USE OF AZATHIOPRINE OR MERCAPTOPURINE IN PREGNANCY

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(Date of issue: July 2015, Version: 2)

This is a UKTIS monograph for use by health care professionals. For case-specific advice please contact UKTIS on 0344 892 0909. To report an exposure please download and complete a pregnancy reporting form. Please encourage all women to complete an online reporting form.

A corresponding patient information leaflet on azathioprine or mercaptopurine use in pregnancy is available at www.medicinesinpregnancy.org.

Summary

Azathioprine and its active metabolite mercaptopurine are purine analogues which interfere with the synthesis of DNA and RNA precursors. Azathioprine is currently licensed to treat severe refractory eczema, various auto-immune disorders such as inflammatory bowel disease, rheumatoid arthritis and psoriasis, and as an immunosuppressant for the prevention of allograft rejection. Mercaptopurine is currently licensed to treat acute and chronic leukaemia, and as maintenance therapy in acute lymphoblastic and myelogenous leukaemia.

The available data do not suggest that azathioprine/mercaptopurine exposure during early pregnancy increases the risk of congenital malformation, intrauterine death or fetal growth restriction. The risk of spontaneous abortion following azathioprine/mercaptopurine exposure in pregnancy is also not currently thought to be increased. However, the available studies are methodologically limited and more robust epidemiological data are required.

Rates of preterm delivery above those observed in the general population have been described in some studies of azathioprine/mercaptopurine exposure in pregnancy. However, most studies which compare the incidence against unexposed disease-matched controls fail to identify statistically significant associations.

A possible adverse effect on infant neurodevelopment has been demonstrated in one small study. Additional studies using larger datasets are required before firm conclusions can be provided.

Neonatal leucopenia and thrombocytopenia have been reported in a number of case reports following azathioprine exposure in utero but no epidemiological studies assessing this risk have been located.
 
Exposure to azathioprine/mercaptopurine at any stage in pregnancy would not usually be regarded as medical grounds for additional fetal monitoring. However, other risk factors may be present in individual cases which may independently increase the risk of adverse pregnancy outcome. Clinicians are reminded of the importance of consideration of such factors when performing case-specific risk assessments.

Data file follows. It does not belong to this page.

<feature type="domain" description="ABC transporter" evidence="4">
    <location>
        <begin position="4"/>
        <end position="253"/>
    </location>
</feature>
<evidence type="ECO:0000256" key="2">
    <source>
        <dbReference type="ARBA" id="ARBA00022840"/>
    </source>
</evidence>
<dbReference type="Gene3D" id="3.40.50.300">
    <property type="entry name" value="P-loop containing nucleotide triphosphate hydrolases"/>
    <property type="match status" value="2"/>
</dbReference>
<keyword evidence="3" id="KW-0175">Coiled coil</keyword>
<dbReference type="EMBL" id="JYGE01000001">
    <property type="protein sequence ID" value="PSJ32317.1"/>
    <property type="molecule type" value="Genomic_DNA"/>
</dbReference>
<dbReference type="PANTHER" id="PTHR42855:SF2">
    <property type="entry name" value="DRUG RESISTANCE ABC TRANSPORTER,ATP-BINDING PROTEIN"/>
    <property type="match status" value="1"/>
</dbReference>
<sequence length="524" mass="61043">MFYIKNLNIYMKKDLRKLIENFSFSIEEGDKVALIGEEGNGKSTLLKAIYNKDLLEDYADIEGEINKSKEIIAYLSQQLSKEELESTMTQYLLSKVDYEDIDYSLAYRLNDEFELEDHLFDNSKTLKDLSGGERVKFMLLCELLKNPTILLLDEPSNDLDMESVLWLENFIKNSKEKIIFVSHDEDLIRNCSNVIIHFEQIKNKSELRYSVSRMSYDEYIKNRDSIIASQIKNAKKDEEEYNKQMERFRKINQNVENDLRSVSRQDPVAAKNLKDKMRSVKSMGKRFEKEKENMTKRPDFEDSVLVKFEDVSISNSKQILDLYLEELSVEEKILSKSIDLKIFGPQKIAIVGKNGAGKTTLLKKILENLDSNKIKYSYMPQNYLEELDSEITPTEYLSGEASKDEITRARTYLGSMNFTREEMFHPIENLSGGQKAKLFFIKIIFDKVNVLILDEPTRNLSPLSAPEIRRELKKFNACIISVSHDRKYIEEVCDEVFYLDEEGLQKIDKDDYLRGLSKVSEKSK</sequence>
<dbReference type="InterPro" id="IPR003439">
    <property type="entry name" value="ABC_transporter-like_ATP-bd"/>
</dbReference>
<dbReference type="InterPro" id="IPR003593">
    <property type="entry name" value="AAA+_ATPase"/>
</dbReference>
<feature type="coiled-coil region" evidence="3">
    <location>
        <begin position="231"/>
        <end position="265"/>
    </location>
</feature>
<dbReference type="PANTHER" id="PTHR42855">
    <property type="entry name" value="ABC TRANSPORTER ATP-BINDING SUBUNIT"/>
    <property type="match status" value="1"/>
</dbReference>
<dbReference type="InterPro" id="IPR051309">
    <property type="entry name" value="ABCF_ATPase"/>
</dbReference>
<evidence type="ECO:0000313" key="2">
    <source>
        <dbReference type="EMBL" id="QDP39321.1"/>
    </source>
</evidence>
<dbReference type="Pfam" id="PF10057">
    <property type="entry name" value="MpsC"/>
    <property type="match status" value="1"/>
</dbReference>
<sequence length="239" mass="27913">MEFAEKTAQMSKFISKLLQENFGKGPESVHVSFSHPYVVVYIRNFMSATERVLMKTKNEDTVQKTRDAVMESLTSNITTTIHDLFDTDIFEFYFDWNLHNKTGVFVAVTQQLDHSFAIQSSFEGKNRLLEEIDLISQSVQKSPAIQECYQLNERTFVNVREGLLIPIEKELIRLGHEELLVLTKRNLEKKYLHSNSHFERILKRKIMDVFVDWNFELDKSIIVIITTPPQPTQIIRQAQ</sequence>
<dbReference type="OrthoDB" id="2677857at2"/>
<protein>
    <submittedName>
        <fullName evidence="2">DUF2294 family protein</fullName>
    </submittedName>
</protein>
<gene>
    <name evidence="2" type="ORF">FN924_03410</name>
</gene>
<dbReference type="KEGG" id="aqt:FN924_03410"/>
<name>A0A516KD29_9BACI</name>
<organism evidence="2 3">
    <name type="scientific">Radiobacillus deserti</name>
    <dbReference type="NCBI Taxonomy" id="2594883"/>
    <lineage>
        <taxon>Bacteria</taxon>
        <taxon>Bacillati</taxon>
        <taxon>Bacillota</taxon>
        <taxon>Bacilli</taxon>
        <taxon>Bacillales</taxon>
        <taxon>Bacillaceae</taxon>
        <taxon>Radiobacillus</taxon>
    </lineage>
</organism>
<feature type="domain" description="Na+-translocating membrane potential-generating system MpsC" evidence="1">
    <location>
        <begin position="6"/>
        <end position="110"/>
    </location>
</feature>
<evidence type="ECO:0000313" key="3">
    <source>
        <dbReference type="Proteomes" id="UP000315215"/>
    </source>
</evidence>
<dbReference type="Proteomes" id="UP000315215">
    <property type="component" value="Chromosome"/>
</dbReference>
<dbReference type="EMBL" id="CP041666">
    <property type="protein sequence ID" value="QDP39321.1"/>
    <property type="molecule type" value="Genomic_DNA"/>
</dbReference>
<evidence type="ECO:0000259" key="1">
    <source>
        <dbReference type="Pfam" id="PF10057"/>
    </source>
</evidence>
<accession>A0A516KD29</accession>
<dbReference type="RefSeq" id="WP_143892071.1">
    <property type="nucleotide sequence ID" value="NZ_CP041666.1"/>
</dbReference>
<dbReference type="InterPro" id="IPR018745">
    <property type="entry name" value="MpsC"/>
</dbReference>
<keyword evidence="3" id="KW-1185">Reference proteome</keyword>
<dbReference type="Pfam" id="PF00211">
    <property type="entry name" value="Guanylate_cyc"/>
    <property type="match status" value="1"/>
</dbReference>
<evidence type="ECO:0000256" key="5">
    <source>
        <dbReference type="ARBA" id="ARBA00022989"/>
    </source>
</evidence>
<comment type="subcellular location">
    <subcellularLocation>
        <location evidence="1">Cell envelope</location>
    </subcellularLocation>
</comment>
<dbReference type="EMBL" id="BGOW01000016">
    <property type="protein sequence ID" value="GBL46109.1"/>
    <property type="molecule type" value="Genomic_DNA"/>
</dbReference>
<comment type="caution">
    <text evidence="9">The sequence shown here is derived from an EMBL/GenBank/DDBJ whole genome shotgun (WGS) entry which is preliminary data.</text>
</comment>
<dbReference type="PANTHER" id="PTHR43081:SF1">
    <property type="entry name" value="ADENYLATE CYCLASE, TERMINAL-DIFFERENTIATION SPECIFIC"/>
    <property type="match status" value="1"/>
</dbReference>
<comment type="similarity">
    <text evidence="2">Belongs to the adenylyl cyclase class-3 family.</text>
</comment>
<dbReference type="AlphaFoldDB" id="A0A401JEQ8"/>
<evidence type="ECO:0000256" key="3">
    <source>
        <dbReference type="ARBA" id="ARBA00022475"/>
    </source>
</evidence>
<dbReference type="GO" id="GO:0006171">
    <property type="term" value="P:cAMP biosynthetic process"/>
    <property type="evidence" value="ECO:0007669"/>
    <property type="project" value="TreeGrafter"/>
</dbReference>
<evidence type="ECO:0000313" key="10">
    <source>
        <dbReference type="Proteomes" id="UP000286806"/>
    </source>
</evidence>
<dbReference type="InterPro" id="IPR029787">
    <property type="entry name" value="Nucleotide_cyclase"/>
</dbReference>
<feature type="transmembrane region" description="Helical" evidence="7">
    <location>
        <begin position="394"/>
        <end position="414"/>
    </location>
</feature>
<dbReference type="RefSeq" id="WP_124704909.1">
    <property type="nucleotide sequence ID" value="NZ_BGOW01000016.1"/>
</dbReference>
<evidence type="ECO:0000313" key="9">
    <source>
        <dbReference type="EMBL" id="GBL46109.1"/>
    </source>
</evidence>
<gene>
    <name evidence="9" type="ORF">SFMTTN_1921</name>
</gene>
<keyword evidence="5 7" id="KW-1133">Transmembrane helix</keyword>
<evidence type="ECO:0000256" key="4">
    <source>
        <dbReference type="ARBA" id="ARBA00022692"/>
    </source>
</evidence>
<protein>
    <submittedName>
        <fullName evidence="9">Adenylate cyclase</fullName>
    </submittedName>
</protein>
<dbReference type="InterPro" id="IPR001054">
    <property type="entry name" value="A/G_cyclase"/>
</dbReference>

This document is regularly reviewed and updated. Only use full UKTIS monographs downloaded directly from TOXBASE.org to be sure you are using the most up-to-date version. The summaries of these monographs are openly available on UKTIS.org.

This is a summary of the full UKTIS monograph for health care professionals and should not be used in isolation. The full UKTIS monograph and access to any hyperlinked related documents is available to health care professionals at www.toxbase.org.

If you have a patient with exposure to a drug or chemical and require assistance in making a patient-specific risk assessment, please telephone UKTIS on 0344 892 0909 to discuss the case with a teratology specialist.

If you would like to report a pregnancy to UKTIS please click here to download our pregnancy reporting form. Please encourage all women to complete an online reporting form.

Disclaimer: Every effort has been made to ensure that this monograph was accurate and up-to-date at the time of writing, however it cannot cover every eventuality and the information providers cannot be held responsible for any adverse outcomes of the measures recommended. The final decision regarding which treatment is used for an individual patient remains the clinical responsibility of the prescriber. This material may be freely reproduced for education and not for profit purposes within the UK National Health Service, however no linking to this website or reproduction by or for commercial organisations is permitted without the express written permission of this service. This document is regularly reviewed and updated. Only use UKTIS monographs downloaded directly from TOXBASE.org or UKTIS.org to ensure you are using the most up-to-date version.